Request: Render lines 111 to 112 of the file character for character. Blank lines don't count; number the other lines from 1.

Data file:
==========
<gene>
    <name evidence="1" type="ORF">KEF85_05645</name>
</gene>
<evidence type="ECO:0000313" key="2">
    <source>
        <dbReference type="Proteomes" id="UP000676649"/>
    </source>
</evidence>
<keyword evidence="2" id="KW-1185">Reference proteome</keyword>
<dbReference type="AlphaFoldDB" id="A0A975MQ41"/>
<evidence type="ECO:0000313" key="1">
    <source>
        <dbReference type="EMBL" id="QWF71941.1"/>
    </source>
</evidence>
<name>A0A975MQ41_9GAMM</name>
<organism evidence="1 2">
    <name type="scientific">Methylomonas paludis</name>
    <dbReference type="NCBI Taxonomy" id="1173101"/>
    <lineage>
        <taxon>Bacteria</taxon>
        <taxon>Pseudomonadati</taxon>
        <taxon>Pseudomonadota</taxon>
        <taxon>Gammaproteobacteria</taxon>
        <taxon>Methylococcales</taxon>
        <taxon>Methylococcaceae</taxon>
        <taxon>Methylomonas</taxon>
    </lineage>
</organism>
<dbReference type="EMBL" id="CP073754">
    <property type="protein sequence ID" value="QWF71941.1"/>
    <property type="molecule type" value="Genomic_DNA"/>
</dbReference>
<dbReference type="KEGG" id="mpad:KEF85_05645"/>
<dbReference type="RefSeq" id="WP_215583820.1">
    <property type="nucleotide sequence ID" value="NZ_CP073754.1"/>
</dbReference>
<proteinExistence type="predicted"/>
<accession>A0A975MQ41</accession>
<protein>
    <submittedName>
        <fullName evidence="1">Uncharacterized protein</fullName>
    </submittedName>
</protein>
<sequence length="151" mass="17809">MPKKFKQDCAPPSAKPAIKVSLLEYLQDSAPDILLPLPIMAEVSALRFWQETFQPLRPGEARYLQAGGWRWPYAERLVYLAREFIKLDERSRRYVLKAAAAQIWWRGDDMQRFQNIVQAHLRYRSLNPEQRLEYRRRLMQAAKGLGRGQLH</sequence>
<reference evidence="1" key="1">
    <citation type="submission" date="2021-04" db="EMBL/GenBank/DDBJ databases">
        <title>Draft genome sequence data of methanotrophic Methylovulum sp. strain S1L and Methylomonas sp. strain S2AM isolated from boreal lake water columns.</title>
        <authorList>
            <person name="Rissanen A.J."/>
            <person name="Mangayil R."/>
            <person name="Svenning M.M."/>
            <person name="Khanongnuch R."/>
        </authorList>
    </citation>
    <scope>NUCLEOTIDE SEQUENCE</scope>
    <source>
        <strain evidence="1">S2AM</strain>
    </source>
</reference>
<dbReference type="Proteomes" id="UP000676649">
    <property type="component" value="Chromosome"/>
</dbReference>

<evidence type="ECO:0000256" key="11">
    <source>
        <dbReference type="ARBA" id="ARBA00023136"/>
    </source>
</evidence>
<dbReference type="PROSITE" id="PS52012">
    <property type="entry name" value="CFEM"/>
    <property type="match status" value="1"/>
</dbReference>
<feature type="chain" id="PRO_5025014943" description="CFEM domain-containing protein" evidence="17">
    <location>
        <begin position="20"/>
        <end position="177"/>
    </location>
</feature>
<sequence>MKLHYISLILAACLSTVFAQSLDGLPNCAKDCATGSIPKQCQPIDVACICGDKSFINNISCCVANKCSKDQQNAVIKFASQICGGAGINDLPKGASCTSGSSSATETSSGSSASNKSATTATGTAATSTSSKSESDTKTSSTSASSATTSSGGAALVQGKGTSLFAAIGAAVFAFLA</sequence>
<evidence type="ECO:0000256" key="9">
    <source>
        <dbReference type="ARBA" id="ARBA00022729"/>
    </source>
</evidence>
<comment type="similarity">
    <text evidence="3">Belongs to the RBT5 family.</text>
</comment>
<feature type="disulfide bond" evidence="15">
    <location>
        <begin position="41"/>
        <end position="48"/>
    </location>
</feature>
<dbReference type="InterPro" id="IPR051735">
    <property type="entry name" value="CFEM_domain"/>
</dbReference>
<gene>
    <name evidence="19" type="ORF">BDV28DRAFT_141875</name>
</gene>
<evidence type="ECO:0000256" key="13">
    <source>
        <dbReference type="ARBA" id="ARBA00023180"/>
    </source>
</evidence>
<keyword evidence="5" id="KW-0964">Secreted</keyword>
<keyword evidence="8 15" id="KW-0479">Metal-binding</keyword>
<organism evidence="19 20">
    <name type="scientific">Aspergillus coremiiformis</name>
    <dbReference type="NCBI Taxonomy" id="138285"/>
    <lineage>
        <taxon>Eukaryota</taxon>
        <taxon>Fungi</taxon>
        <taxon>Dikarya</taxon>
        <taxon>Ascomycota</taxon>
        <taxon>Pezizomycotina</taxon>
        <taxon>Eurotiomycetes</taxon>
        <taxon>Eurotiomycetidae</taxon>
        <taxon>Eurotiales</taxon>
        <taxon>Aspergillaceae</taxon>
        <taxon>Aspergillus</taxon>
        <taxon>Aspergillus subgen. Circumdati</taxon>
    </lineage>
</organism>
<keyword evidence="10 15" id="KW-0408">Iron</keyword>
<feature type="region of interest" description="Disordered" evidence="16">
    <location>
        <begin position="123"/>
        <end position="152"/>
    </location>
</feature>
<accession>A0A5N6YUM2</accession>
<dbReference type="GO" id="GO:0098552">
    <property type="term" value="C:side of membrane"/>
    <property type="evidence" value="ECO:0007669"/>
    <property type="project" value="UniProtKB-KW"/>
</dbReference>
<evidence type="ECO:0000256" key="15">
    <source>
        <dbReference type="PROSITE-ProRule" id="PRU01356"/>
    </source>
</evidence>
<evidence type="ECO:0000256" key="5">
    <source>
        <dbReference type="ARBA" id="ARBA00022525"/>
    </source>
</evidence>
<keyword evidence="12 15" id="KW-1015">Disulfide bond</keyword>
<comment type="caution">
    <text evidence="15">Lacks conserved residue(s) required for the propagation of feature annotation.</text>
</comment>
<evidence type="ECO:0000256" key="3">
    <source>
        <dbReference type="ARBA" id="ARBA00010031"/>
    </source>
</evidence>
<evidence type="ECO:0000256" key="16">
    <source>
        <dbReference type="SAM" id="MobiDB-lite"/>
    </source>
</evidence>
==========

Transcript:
        <taxon>Eukaryota</taxon>
        <taxon>Fungi</taxon>